A few years ago a Chicago photography collector named John Maloof was at an auction of goods that had been abandoned in storage facilities. As he explored through all the junk and boxes, he found one lot that interested him—about 100,000 negatives and many rolls of undeveloped film. He bid $500 and won. What he ended up with was an incredible treasure trove of American street photography. If no one had bid on it, its next stop might have been the landfill.
It was all created over the course of four or five decades by Vivian Maier, whose day job was a nanny for well-to-do families in cities such as Chicago, New York, and L. A. Her work was stunningly good—worthy of comparison with great names like Robert Frank, Diane Arbus, Lisette Model, and Weegee. And until Maloof and a couple of other collectors discovered it, no one ever knew that it existed. Because Maier—who clearly suffered from some sort of OCD—had never let anyone see it. As one of her employers said about her, she would have been mortified at the discovery of her work, at the idea that others could see her photography.
The documentary Finding Vivian Maier tells Maier and Maloof’s stories and shows a broad cross-section of her striking street photography. You can see a trailer for the film here. And the story is far from over. A distant relation of Maier’s has claimed ownership of copyright of all of her work. (In the U.S. you can own a negative, but the copyright belongs to its creator or its creator’s estate.) So for now, her work is tied up in the courts.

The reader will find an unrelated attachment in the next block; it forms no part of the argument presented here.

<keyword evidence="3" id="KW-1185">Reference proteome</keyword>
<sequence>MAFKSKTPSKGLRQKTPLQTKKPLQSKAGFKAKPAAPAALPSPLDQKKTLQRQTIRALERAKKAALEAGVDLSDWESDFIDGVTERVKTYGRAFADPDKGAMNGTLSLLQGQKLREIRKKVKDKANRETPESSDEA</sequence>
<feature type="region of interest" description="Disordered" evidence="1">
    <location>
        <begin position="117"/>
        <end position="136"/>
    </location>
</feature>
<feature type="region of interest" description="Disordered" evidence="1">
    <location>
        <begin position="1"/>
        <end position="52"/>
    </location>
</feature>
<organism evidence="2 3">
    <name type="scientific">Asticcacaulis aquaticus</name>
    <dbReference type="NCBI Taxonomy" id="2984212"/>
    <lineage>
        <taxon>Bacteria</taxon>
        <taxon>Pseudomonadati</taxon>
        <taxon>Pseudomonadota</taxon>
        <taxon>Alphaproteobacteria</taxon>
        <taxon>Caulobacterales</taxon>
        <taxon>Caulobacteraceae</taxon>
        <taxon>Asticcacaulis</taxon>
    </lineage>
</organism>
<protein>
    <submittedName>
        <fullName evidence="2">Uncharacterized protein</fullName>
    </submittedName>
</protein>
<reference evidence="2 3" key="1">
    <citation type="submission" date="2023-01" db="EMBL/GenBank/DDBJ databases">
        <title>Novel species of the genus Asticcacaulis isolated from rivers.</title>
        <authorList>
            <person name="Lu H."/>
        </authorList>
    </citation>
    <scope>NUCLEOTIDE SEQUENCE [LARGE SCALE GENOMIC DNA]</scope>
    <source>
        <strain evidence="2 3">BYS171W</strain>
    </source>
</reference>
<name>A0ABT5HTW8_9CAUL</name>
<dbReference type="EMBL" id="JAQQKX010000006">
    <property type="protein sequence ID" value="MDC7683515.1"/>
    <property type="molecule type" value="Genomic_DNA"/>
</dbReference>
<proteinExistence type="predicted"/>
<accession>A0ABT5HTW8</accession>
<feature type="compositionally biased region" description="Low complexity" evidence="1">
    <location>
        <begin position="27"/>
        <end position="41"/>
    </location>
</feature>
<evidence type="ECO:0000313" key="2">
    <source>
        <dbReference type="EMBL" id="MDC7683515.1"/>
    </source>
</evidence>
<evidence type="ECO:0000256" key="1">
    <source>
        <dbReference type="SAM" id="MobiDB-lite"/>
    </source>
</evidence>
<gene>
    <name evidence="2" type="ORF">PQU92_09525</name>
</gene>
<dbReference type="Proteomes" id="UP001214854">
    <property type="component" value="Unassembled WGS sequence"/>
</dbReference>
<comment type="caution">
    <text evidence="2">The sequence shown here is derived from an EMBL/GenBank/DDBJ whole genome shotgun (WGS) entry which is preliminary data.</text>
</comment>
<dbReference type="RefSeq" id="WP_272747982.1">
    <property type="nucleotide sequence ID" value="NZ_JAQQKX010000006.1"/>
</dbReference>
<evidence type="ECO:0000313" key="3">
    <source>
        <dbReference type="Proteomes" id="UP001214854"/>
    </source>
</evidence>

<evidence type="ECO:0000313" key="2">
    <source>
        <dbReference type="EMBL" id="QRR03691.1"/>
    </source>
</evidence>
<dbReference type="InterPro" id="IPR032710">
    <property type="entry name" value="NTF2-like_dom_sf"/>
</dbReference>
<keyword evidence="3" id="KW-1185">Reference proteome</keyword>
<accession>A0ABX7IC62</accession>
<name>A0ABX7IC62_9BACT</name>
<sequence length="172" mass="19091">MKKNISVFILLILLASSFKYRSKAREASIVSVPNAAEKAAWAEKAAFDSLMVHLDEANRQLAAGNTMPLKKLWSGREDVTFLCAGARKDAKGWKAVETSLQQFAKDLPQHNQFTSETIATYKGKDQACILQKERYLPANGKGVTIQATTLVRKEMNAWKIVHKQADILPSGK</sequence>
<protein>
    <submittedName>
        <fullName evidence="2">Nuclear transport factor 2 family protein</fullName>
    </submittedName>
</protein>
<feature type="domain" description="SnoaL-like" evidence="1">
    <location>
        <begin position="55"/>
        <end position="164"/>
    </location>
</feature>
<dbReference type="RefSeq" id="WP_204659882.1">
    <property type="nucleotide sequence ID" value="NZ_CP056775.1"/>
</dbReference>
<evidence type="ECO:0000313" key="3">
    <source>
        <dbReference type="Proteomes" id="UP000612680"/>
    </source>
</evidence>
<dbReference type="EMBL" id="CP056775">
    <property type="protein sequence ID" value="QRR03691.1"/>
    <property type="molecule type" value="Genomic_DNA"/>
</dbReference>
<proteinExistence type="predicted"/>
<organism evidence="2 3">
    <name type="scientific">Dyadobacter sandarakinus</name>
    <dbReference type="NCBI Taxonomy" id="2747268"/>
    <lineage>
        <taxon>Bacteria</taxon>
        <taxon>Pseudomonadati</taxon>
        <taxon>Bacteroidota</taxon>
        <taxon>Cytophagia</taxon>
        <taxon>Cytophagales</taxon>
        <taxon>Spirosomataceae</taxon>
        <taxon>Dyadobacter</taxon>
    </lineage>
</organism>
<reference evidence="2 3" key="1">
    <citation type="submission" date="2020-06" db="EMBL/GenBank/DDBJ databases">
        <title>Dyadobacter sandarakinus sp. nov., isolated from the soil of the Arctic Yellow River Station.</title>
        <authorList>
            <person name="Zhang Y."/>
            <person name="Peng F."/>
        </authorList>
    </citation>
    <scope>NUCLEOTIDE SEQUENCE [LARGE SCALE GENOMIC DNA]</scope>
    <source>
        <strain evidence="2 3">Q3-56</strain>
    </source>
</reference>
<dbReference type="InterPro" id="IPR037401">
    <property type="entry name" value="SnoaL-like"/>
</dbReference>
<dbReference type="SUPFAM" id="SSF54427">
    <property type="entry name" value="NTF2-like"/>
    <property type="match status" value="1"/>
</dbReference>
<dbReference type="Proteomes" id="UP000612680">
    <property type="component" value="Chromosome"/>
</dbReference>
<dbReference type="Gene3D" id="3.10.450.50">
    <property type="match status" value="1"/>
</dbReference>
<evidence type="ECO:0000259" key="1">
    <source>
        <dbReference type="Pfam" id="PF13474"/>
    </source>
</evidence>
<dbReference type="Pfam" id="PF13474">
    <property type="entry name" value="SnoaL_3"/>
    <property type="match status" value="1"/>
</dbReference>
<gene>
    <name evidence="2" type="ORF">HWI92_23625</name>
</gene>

Finding Vivian Maier struck a particular chord with me because in my high school and college days I was a dogged street shooter myself. My output was much smaller—only five or six thousand negatives. And instead of the vivid, in-your-face style that Maier cultivated (think Arbus and Frank), my inspiration was the more austere and abstract approach of the great Henri Cartier-Bresson.
Street photography has been on my mind. I’m in the process of getting a few hundred of my shots into high-res digital files, so I can produce high-quality prints as I need them. Here’s a shot from my first autumn on the streets: First Street, Duluth, 1968.
August 4, 2015 at 3:10 pm
I’m entranced by Vivian Maier. Missed her exhibit in town but saw one at Chicago Historical Society last year. Also the wonderful film. Thanks for reminding me and for your shot from that the fateful year.
Saw your letter to the Editor, too. I’ve written a few lately, but my hair’s always on fire so am sure editors think I’m a crazy.
Here’s my latest book…..this one with words, written over many years.
Hi to Sue. Hope this weather lasts. Fall’s coming fast!
December 5, 2016 at 4:18 pm
Hi there sir.a friend of mine sent me this link.The picture of the blond and the man with the slight smile is my dad.I sent my brothers and sisters your link.they all were very delighted by the picture.my dad would have been tickeled.but he passed 12 years ago.but all his kids are.13 in all.ty sir.made our day.
December 5, 2016 at 4:52 pm
Todd, you made my day, as well. Thanks so much for getting in touch. I’ve always gotten a kick out of your dad’s expression. Figured he was thinking, “This young guy with the camera’s making a move on the cute blonde.” Glad all your siblings (13 of you! Wow!) enjoyed it, too.